How Can My Family Help Me Win a Deportation Case?

How Can My Family Help Me Win a Deportation Case?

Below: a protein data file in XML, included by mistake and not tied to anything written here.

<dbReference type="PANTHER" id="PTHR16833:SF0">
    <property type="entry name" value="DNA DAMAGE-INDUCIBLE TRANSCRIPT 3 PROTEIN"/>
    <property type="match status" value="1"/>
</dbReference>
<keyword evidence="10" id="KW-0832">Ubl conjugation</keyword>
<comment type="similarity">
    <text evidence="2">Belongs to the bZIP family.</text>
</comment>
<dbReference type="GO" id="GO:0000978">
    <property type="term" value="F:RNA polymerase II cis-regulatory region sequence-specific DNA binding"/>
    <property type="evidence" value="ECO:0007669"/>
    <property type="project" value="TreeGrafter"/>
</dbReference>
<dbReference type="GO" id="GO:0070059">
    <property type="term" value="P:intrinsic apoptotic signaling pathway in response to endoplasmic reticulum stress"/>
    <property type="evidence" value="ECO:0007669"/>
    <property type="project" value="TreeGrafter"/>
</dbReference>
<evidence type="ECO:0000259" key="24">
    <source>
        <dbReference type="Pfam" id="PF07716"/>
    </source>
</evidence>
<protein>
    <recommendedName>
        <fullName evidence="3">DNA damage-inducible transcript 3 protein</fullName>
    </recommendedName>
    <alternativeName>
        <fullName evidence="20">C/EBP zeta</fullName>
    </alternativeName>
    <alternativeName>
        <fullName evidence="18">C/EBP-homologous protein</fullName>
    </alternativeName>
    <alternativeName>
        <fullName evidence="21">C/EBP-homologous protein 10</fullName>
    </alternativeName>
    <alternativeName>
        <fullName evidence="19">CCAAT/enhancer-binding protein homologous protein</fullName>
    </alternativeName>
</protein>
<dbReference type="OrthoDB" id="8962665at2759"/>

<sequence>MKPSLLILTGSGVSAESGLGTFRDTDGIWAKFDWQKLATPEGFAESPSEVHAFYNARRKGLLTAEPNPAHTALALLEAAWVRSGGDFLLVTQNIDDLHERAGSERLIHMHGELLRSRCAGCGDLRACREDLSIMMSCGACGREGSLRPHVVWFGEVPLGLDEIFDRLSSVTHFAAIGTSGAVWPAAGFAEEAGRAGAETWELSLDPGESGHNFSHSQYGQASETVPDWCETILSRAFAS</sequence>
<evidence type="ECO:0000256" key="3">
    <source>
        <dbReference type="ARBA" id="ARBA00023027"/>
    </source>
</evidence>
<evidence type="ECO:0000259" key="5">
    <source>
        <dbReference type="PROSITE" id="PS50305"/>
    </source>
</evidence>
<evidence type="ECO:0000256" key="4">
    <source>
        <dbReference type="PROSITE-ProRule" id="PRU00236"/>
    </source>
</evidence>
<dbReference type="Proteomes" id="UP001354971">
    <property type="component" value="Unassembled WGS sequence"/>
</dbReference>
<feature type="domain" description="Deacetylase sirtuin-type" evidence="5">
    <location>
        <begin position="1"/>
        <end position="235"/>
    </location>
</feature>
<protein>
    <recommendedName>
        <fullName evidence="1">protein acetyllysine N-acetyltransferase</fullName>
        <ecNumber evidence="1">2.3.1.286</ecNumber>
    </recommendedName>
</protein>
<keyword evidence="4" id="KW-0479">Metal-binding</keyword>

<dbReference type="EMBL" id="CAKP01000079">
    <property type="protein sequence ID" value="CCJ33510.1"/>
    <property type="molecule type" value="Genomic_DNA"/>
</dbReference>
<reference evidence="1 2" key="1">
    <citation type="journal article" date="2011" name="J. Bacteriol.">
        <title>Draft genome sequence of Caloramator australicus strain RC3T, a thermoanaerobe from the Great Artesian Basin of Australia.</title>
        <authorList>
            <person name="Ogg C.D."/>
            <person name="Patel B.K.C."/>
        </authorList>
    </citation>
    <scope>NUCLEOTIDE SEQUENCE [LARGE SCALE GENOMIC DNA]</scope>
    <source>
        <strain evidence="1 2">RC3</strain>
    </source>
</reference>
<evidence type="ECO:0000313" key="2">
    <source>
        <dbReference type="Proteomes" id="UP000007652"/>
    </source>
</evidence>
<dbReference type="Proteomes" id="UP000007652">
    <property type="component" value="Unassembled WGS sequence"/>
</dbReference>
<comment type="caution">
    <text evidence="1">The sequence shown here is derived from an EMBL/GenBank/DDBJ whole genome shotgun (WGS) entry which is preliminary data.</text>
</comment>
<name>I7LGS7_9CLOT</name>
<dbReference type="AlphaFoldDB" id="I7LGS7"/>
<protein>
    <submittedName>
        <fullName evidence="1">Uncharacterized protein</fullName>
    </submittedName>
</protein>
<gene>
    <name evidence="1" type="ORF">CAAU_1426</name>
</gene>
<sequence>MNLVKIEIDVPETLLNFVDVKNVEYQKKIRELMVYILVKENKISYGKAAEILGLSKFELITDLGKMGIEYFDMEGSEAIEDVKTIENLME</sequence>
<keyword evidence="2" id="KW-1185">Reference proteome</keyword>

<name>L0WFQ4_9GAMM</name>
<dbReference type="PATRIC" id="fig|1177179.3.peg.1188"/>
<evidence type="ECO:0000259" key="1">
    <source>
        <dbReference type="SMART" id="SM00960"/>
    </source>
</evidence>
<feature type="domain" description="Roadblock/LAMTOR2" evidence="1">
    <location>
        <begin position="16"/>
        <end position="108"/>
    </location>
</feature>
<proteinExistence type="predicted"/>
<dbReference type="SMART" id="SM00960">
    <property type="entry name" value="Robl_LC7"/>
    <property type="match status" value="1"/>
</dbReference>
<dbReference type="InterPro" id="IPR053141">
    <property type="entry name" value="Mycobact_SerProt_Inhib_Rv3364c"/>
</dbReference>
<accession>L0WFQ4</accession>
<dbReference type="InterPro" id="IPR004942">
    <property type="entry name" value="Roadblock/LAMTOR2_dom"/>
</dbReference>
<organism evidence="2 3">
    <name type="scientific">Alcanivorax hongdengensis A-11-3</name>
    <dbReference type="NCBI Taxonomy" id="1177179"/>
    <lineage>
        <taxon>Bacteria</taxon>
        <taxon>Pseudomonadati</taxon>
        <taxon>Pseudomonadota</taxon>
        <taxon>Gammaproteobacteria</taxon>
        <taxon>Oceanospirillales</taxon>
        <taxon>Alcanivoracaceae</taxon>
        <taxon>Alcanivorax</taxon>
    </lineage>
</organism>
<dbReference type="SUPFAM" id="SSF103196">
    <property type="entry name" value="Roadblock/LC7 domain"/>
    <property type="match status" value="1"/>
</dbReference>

When you are charged with deportation, you may not know where to turn first. If you have been living in the United States for a significant period of time and have relatives who already are U.S. citizens and/or lawful permanent residents, you may have some options available to you that can help you avoid deportation. Perhaps one of the ways that your family members can help you most when you are charged with removal is to file a visa application or petition on your behalf that is based on your family relationship. A U.S. citizen can file a visa petition on behalf of certain relatives, including a spouse, child, parent, and sibling. On the other hand, a lawful permanent resident – an individual who already has his or her green card – can only file a visa petition on behalf of a spouse or an unmarried child. Certain relatives whom a U.S. citizen sponsors are classified as immediate relatives. This means that these relatives are not subject to the limits on immigrant visas that the federal government gives out each year. These relatives can file for a green card much more quickly than other relatives, and are likely to have their applications processed in a timelier manner than other relatives. Immediate relatives include immigrant spouses, unmarried immigrant children under the age of 21, and immigrant parents who are over the age of 21. Family members also may be helpful to you in applying for relief under the prosecutorial discretion program, particularly if you are seeking work authorization. Affidavits by family members who are legally present in the U.S. can attest to your good character and their reliance on you for financial support, which can help you obtain work authorization. Those relatives who do not fall into the category of immediate relatives are classified according to the immigration family-based preference system, along with the relatives of permanent lawful residents. Each of the four categories has different waiting periods to obtain family-based visas. Those relatives who are in a higher preference category most likely will be able to file for a visa before those relatives who fall into a lower preference category. Finally, depending on the type of case you have, you might be able to use medical, financial, emotional and other types of hardship that your family is suffering from (or would likely suffer from if you were deported) to support your case. In Cancellation of Removal cases, for example, it is critical to show that certain family members would suffer “exceptional and extremely unusual hardship” if you were deported. As you can see, your family members may be able to assist you in some situations by sponsoring you in a visa petition, despite the fact that you have been charged with removal. At Landerholm Immigration, A.P.C., we focus all of our efforts on representing the interests of countless clients who have been charged with deportation by immigration authorities. Our goal is to help you remain in your home in the United States with your families. Fortunately, there are a variety of different remedies that may be available to you in your deportation case that may enable you to avoid deportation altogether. We will aggressively dig into the circumstances involved in your case, evaluate your options, and help you build the defense that is most likely to allow you and your family remain in the community in which you have made your home. Get in touch with our experienced California deportation defense attorneys today, and learn what we can do to help you. Para Espanol haz click aqui!
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